PayPal is increasing its fees by about 20%. Is there a better payment option out there?
Starting in August, PayPal will charge higher fees for businesses to use its service. That has a lot of freelance editors thinking hard about whether they should use PayPal as their payment gateway.
Digital payments themselves have been a tough sell among some freelance editors. The idea of paying a fee to receive money electronically is a big stumbling block when other options, like checks and direct deposits, are free.
I love direct deposit, and a few of my regular corporate clients have added me to their direct deposit list. It takes a certain amount of work to set up, so it’s not something all clients offer. It’s often not an option for individual clients.
Checks are still a viable option for many companies and individuals, at least in the United States. Outside the US, checks are becoming increasingly rare. But even here, fewer people are using checks in favor of other options. This is because checks:
- take more time to arrive and clear the bank;
- can get lost in the mail;
- are more work to send than electronic payments;
- are more work to track than electronic payments; and
- must come from a checking account, not a credit card.
I prefer payment gateways when direct deposit isn’t an option. Payment is immediate and easy to send, receive, and track, and clients can choose to use a credit card. But because payment gateways are providing a service, they charge businesses receiving money a fee. How else can the business continue to offer the service?
The good news is that those fees are likely tax deductible for your business (check with a tax accountant to confirm your situation). And, often, there’s no fee for your client. That’s a baseline for good customer service. A fee to make a payment for a service is a disincentive to purchasing that service. Successful freelancers clear obstacles for clients rather than create them.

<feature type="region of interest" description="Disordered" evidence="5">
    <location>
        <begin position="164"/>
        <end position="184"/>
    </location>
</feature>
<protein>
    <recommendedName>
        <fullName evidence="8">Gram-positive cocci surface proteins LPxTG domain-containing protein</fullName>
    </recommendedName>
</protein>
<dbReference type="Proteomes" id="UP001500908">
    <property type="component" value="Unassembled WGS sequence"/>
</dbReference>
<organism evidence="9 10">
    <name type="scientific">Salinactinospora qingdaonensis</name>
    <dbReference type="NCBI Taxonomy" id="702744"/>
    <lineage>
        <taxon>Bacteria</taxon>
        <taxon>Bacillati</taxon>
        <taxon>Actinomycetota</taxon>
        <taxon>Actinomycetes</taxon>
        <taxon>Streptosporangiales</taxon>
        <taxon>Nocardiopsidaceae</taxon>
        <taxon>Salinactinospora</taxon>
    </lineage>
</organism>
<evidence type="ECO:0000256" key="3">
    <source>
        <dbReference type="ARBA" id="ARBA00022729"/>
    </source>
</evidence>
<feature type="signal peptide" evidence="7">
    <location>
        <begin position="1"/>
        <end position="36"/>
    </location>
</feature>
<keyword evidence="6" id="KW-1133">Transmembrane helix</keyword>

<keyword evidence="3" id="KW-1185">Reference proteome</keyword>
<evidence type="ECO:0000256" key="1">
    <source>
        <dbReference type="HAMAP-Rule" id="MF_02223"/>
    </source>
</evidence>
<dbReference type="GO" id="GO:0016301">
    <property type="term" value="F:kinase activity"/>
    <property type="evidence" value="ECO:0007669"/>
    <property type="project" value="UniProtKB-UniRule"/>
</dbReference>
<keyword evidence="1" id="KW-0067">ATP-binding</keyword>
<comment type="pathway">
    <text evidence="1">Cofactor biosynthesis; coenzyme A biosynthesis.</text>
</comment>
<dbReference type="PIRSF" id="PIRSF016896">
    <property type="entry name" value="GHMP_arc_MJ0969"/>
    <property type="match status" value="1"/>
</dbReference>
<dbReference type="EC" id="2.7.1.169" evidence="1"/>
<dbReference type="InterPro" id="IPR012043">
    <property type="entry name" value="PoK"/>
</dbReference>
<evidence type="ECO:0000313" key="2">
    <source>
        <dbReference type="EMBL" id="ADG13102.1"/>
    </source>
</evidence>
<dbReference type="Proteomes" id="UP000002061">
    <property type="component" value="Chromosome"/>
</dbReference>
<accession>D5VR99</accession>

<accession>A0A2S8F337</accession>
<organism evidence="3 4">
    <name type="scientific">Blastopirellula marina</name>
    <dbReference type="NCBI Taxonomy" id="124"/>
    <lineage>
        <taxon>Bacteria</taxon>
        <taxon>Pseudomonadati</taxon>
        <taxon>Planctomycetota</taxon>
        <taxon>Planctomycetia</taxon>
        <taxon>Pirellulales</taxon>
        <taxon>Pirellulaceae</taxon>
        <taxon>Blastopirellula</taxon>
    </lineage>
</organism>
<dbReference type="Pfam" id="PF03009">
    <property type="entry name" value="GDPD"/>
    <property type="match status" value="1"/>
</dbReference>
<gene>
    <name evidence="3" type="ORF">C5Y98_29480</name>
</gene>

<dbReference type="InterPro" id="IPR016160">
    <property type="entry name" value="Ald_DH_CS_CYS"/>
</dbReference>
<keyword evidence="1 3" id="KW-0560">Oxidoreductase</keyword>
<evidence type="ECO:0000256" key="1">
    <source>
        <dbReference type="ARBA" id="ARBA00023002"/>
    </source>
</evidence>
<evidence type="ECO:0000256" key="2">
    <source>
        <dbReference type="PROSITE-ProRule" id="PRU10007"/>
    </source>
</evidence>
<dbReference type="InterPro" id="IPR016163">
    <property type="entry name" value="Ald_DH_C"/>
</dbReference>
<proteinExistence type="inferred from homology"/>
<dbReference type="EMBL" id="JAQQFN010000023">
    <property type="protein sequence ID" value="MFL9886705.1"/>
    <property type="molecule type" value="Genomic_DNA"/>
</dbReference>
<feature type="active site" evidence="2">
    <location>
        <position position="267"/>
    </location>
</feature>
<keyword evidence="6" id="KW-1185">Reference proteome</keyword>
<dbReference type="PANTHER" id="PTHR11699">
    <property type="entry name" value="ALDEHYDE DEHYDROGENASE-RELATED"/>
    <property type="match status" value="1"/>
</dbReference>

But what about PayPal’s fee increase?
The variable fee will rise from 2.9% to 3.49%, a 20% increase. The flat fee will rise from $0.30 to $0.49, a 63% increase. That’s quite a hike—and a significant gap with some of its top competitors (see table).
|Payment Gateway||Variable fee (%)||Flat fee ($)|
* Venmo will start charging fees for products and services on July 20. Venmo is owned by PayPal.
No wants to pay more in fees than they have to. I certainly don’t, even if I can expense the fees. But I wonder how long before other payment merchants follow PayPal’s lead. If you can charge more because the industry leader does and customers seem to have accepted it, wouldn’t you do it?
Complicating the situation is which payment gateways your invoicing app partners with. If you want to move to Wave, for example, does your invoicing app accept it, or will you need to track payments separately?
You can work with as many payment options, including checks, direct deposit, and other methods, as you want. I’ve found that each payment option needs managing, and the more I offer, the harder it is to reconcile all my accounts. I want options I can manage with minimal help from an accountant.
Too, you want to consider what’s easiest for your clients. How devoted are they to using PayPal? Would they be willing to switch to an alternative, or would you lose clients because you no longer offer a popular gateway?
All of this will depend on how you run your business and who your clients are. You’re balancing your needs with your clients’. Making it easier to run your business means more time for the work itself. Making it easier to pay your invoice means more prospects signing on with you.
What to Do
It may take experimenting to find out what the right mix of payment options is.
- What payment gateways your invoice app partners with
- What other services each payment gateway offers that will benefit you or your client
- The number of payment options you can reliably keep up with
- Your clients’ preferences and needs
Only you can determine what works best for your business. If PayPal otherwise works for you and you can expense the fees, it may still be the right solution for you. If it doesn’t work, feel free to kick it to the curb.
This article has been updated to correct math errors.